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Table 2 List of traditional uses of Cannabis sativa as phytomedicine used by the folk medicine practitioners of Bangladesh and potential therapeutic compounds

From: A narrative review of the ethnomedicinal usage of Cannabis sativa Linnaeus as traditional phytomedicine by folk medicine practitioners of Bangladesh

Ailment (s) treated Part (s) used Mode of preparations and administration Reference Potential therapeutic compounds (from literature)
Sedative, paralysis, narcotic Leaf, root Not given Rahmatullah et al. 2010d Roots: friedelan-3-one, epifriedelanol, β-sitosterol, ergost-5-en-3-ol, methyl hexadecanoate, pentadecanoic acid, 10E-hexadecenoic acid, 4-hydroxy-3-methoxybenzaldehyde, β-sitosterol-β-D-glucoside and p-coumaroyltyramine (Elhendawy et al. 2019)
Triterpenoids (friedelin, epifriedelanol); alkaloids (cannabisativine, anhydrocannabisativine); carvone and dihydrocarvone; N-(p-hydroxy-β-phenylethyl)-p-hydroxy-trans-cinnamamide; sterols (sitosterol, campesterol, and stigmasterol) (Ryz et al. 2017)
Rheumatoid Arthritis Leaf, root Not given Rahmatullah et al. 2010e
Cancer, hypertension, antidote to poison, itch, rheumatoid arthritis. Leaf, root Not given Rahmatullah et al. 2010f
Bitter, increases bile secretion, hallucinogeni, sex stimulant, to induce sleep, to induce pleasant sensations, excessive menstruation, urination problems Leaf Not given Rahmatullah et al. 2010g
Fever Root Macerated roots of Cannabis sativa and leaves of Chromolaena odorata are combined and taken Rahmatullah et al. 2011 Leaves: cannabispirketal, α-cannabispiranol 4’-O-β-D-glucopyranose, cannabispirenone-A, cannabispirone, 9,10-dihydro-2,3,5,6-tetramethoxyphenanthrene-1,4-dione, 4-hydroxy-2,3,6,7-tetramethoxy-9,10-dihydrophenanthrene, 4-hydroxy-2,3-dimethylnon-2-en-4-olide, Indole-2-carboxylic acid ethyl ester, cannflavin A, 6-geranylapigenin, 6-isopentenyl apigenin, cannflavin B, 8-isopentenyl isorhamnetin, orientin, vitexin, 4′-methoxy orientin, and cytisoside (Guo et al., 2017).
Bloating, cough, mucus. Leaf Leaf juice is taken orally for all three ailments. Rahmatullah et al. 2009
Wound infections of cattle Leaf Not given Rashid et al. 2010
CNS depressant, gout, arthritic pain Leaf One teaspoon powder obtained from crushed and dried leaf is added to water and taken once orally. Mawla et al. 2012
Seeds’ oil: Cannabinoids (Cannabidiol, Δ9-tetrahydrocannabinol, Cannabiripsol, Cannabitriol, Cannabigerol, Cannabielsoin, Cannabinol, Cannabichromene, Cannabicitran)
β-caryophyllene, myrcene, β-sitosterol, methyl salicylate, fatty acids (linoleic, α-linolenic, and oleic), campesterol, phytol, cycloartenol, and γ-tocopherol (Citti et al. 2019a; Leizer et al. 2000; Nabukenya et al. 2014)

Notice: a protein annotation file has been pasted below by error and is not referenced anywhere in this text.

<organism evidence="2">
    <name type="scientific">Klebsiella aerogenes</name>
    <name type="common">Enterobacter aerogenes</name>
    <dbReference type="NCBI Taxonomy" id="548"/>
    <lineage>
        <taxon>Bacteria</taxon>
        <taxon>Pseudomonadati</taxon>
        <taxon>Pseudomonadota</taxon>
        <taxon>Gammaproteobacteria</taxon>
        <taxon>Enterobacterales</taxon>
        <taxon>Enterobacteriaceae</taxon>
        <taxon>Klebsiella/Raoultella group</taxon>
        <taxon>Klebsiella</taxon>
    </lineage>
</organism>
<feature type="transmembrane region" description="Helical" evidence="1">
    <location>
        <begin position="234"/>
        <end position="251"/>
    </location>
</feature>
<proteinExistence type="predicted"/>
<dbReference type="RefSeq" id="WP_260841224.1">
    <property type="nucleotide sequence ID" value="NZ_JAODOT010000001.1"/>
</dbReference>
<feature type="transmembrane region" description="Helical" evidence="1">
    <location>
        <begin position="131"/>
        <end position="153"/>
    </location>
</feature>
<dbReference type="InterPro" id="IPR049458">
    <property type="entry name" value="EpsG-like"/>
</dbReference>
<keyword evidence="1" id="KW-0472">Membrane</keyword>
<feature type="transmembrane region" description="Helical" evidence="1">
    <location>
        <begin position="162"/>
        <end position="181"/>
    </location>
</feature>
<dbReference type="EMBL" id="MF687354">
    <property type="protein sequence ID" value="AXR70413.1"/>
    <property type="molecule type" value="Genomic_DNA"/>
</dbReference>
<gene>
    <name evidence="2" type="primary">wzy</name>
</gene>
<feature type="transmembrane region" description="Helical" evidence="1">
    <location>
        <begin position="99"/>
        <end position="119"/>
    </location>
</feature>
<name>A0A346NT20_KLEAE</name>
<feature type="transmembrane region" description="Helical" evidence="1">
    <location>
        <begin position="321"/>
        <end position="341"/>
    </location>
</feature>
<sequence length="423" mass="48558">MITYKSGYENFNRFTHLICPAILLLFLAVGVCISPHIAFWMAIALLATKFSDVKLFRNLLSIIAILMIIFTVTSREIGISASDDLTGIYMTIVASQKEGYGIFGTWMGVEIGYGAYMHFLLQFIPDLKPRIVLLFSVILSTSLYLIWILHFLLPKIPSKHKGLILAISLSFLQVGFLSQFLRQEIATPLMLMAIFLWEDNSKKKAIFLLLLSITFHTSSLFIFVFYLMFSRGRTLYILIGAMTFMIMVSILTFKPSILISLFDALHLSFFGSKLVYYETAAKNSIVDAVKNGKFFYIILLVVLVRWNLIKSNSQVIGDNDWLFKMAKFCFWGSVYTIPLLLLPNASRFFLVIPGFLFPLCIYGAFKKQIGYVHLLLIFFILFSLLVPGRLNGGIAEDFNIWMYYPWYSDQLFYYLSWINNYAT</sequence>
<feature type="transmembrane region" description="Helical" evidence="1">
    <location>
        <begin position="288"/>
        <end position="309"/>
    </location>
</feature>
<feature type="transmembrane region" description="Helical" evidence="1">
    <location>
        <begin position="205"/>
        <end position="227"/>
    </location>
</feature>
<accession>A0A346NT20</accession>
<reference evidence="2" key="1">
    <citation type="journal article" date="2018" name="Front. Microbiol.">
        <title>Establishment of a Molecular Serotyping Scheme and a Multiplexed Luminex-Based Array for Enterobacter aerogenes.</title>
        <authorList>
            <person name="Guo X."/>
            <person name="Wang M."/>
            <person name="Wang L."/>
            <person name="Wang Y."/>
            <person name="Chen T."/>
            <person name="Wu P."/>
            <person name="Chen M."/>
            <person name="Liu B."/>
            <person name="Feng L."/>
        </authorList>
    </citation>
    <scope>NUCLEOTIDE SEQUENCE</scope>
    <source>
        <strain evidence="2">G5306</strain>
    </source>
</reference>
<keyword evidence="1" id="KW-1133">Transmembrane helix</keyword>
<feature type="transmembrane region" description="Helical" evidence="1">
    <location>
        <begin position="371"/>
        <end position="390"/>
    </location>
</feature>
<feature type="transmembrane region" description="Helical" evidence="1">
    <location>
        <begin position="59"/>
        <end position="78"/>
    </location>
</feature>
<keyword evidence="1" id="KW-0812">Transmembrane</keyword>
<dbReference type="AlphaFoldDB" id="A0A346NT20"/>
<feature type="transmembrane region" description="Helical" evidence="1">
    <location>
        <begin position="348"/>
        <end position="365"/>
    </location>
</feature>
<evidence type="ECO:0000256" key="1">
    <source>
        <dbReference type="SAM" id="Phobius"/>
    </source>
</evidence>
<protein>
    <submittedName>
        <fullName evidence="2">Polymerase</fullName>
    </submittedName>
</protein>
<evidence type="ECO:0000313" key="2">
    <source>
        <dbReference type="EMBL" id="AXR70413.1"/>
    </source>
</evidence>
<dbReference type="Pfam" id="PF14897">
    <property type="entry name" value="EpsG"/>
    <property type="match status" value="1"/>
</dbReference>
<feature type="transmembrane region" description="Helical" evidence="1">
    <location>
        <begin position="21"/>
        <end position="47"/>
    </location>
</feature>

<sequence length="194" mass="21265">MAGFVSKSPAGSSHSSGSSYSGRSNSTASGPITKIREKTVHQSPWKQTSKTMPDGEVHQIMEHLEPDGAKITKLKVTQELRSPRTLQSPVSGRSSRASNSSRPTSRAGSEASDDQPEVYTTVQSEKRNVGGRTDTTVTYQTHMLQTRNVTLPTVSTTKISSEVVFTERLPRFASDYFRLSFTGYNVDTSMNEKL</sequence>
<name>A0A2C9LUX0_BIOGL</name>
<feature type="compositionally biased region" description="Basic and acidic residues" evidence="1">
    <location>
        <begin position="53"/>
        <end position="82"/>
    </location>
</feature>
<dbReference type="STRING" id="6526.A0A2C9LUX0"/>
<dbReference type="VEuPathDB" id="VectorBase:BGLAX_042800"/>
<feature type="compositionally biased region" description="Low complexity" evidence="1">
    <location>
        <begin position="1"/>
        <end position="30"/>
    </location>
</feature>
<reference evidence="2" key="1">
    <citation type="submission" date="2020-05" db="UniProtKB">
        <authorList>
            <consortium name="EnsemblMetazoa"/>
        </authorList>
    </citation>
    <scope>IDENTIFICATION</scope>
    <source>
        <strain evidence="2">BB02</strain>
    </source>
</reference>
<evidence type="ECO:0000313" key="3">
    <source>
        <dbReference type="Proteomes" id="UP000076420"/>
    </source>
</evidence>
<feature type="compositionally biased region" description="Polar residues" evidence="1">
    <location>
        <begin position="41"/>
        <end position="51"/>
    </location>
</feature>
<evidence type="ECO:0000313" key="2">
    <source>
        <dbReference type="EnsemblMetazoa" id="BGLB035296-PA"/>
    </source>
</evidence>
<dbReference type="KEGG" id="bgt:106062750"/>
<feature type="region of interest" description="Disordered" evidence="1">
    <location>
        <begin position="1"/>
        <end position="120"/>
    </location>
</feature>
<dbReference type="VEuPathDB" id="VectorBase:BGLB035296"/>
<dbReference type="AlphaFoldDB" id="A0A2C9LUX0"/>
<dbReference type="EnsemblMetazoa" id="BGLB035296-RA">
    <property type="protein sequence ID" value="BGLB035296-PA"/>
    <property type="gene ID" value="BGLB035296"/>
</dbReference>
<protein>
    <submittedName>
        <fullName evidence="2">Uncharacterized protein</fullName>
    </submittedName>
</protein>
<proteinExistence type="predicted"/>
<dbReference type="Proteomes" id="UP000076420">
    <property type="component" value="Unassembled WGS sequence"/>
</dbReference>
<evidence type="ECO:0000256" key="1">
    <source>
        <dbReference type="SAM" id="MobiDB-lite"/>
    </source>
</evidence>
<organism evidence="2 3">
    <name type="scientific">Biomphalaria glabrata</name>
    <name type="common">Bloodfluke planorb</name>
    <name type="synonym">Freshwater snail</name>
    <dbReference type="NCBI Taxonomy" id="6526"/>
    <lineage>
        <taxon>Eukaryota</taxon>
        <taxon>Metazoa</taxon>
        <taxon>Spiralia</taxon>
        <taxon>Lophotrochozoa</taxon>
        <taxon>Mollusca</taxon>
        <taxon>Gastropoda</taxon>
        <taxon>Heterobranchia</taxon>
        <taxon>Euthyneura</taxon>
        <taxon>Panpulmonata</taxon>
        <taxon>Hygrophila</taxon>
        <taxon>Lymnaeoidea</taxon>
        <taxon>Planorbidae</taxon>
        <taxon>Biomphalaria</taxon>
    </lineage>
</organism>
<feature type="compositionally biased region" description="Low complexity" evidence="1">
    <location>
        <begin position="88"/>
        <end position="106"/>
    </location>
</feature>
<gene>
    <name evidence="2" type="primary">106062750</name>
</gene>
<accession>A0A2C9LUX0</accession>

Insomnia, coughs, low libido Leaf, seed Leaves and seeds are dried, powdered and made into balls of about 1/16 kg each. One ball is taken daily for coughs, mucus, as a narcotic and to induce sleep. The seeds are taken for sexual stimulation. Nawaz et al. 2009
Cancer All parts Not given Mollik et al., 2010
Insanity, tetanus, menstrual pain, tuberculosis, rheumatism, cancer chemotherapy, and cancer pain Root, seed, (a) Root is made into a paste with 25 black pepper and given twice daily for insanity and tetanus, also used for relieves pain of dysmenorrhea, menorrhagia, and phthisis
(b) Seed oil is used in rheumatism, cancer chemotherapy and cancer pain.
Siddique et al. 2006
Poor digestion, hallucinogenic, sexual dysfunction, insomnia, induce pleasant sensations, excessive menstruation, urination problems. Leaf Paste from leaves which has
been heated
Walid et al. 2013
Schizophrenia like psychotic problems Leaf (a) Leaves are used to make oil then massage on the scalp until cured.
(b) If a patient is in severe condition, then the leaves are used to make vapor which is inhaled through the nose.
Ahmed and Azam 2014
(a) Dandruff
(b) Headache, asthma
Leaf, resin (a) Leaves make a good snuff for deterging the brain; juice removes dandruff
(b) The resin called Charas is used to prevent and cure headache and asthma.
Sultana and Rahman 2017
Soporific, abortifacient Leaf, Inflorescence Not given Kona and Rahman 2016
(a) Strangulated hernia and griping pains of dysentery
(b) Diarrhea, dyspepsia and bowel complaints.
Leaf, flower (a) The smoke of dried pistillate of flowering tops which are coated with resinous exudation is passed through the rectum for relief from strangulated hernia and griping pains of dysentery
(b) The preparation made specially from dried leaves and flowers known as bhang, siddhi or hashis is given to check diarrhea, dyspepsia and bowel complaints
Kadir et al., 2013
Erectile dysfunction Root Root juice is orally taken Hasan et al. 2015a
To expedite delivery Leaf Leaves are fried in ghee and powdered and then orally taken with warm water. Mahnoor et al., 2015